What the Constitution Means to Me
Helen Hayes Theater, New York City, (212) 239-6200
Heidi Schreck’s nearly one-woman show is “not just the best play to open on Broadway so far this season, but also the most important,” said Jesse Green in The New York Times. Not that it announces itself as such. Schreck initially wants merely to carry us all back to her early high school years, when she banked college scholarship money by appearing at various American Legion halls and delivering a sunny canned speech on the subject “What the Constitution Means to Me.” She’s hilarious as her 15-year-old self—cheery, ingratiating, and prone to loopy digressions. “But watch out”: This teenager is obviously withholding some truths, leaving it to today’s Schreck, 47, to take over in the next segment and “let the ghosts out.” The personal story pointedly spotlights flaws in our nation’s founding document and “restarts an argument many of us forgot we even needed to have.”
Too often, though, Schreck’s play merely “clangs the bell of cozy progressive sentiment,” said Terry Teachout in The Wall Street Journal. After she puts aside her “effusively twee” teenage persona, who’s as eager to expound on Dirty Dancing as the Ninth Amendment, she has dark tales to share, about a great-grandmother who was a mail-order German bride eventually confined to a mental institution for “melancholia,” and about a family history littered with abusive men and brutalized women. This devastating account is “by far the best part of What the Constitution Means to Me,” but it doesn’t fit well with Schreck’s predictable and lightly ironic civics lesson about the Constitution. For her and much of her appreciative audience, the Constitution is overly concerned with protecting the rights of land-owning white men and too little concerned with women, children, and minorities. Eventually, she suggests we should scrap and rewrite the whole thing.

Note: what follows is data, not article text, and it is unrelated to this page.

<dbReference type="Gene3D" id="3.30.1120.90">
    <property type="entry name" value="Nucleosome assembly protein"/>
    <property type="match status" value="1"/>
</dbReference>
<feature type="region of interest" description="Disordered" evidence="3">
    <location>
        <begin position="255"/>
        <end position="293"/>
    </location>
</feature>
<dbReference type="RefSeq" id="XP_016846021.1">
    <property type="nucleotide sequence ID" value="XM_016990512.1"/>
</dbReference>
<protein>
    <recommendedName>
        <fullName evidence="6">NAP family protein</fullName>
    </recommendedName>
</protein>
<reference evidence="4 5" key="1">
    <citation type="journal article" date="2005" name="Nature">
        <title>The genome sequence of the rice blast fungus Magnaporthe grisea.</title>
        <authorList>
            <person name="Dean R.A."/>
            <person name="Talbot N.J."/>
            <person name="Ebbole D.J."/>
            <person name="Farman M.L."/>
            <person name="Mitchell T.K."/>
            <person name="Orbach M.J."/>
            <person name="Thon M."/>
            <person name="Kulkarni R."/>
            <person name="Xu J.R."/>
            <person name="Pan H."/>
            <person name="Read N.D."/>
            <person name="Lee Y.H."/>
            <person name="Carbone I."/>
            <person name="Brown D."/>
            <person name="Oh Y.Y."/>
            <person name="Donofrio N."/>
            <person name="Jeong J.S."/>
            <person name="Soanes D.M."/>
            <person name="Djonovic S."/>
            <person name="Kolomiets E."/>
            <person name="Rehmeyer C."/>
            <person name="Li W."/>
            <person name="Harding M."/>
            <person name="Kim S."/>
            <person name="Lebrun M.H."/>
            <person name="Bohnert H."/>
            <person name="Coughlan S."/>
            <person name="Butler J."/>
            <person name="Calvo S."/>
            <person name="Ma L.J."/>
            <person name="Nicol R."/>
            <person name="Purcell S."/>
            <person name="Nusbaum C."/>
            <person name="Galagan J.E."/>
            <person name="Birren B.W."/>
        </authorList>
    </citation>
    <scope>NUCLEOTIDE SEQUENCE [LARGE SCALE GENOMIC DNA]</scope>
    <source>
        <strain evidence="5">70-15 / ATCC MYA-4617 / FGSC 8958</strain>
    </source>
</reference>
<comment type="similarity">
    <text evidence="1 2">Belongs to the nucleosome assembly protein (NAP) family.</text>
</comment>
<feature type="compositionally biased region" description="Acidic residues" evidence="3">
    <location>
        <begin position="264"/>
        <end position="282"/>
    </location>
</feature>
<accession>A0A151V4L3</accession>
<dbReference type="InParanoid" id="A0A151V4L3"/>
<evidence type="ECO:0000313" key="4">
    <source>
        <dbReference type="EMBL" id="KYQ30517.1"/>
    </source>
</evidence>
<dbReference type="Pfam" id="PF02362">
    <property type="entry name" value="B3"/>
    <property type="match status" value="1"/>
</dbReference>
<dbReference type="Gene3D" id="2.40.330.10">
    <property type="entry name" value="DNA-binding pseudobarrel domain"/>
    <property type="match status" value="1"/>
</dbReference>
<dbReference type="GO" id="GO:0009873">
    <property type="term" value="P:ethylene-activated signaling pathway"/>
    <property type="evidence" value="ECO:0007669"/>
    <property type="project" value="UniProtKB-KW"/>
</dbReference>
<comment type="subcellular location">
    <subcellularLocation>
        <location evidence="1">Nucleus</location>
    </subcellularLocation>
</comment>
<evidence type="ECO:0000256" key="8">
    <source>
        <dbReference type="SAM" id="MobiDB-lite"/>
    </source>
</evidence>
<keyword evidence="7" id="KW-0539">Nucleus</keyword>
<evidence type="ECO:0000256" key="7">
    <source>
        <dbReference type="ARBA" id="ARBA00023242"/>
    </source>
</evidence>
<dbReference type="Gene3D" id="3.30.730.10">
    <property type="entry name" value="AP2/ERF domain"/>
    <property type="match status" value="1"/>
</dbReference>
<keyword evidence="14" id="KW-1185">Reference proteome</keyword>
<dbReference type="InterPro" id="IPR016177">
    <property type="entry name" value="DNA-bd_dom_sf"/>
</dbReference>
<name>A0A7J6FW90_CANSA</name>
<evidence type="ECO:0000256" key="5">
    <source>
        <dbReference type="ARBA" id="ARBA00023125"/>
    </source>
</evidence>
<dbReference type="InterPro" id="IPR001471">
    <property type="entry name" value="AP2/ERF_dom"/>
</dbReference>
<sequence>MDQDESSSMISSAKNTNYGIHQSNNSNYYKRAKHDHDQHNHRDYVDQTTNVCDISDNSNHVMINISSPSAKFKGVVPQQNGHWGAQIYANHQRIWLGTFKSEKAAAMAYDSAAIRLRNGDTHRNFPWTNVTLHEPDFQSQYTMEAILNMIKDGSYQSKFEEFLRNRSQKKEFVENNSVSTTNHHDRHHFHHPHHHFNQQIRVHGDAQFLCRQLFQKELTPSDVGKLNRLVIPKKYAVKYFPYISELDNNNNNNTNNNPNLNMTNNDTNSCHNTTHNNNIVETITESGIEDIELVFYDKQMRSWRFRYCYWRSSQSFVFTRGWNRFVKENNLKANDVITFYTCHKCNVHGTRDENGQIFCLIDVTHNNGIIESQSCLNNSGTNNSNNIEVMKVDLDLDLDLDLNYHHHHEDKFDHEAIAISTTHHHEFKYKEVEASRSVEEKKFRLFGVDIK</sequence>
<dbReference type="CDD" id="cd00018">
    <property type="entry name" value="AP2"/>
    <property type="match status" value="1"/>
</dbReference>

That idea does not go unchallenged, said David Rooney in The Hollywood Reporter. In the play’s final and “most delightfully mutable” 20 minutes, Schreck squares off with a bright teenage debater to argue the merits of replacing versus keeping the Constitution. The two draw from a hat to choose sides, and on the night I attended, 14-year-old Rosdely Ciprian, a “sharp-as-a-tack” New York public high school student, more than held her own. Watching the spirited back-and-forth that wraps up this “exquisitely heartfelt” show made me wish that the presidential debate season that begins later this year would be “even half as intellectually vigorous, half as compassionate. We can dream, right?”
Diego Lopez Calvin/Tornasol Films, AP, Joan Marcus ■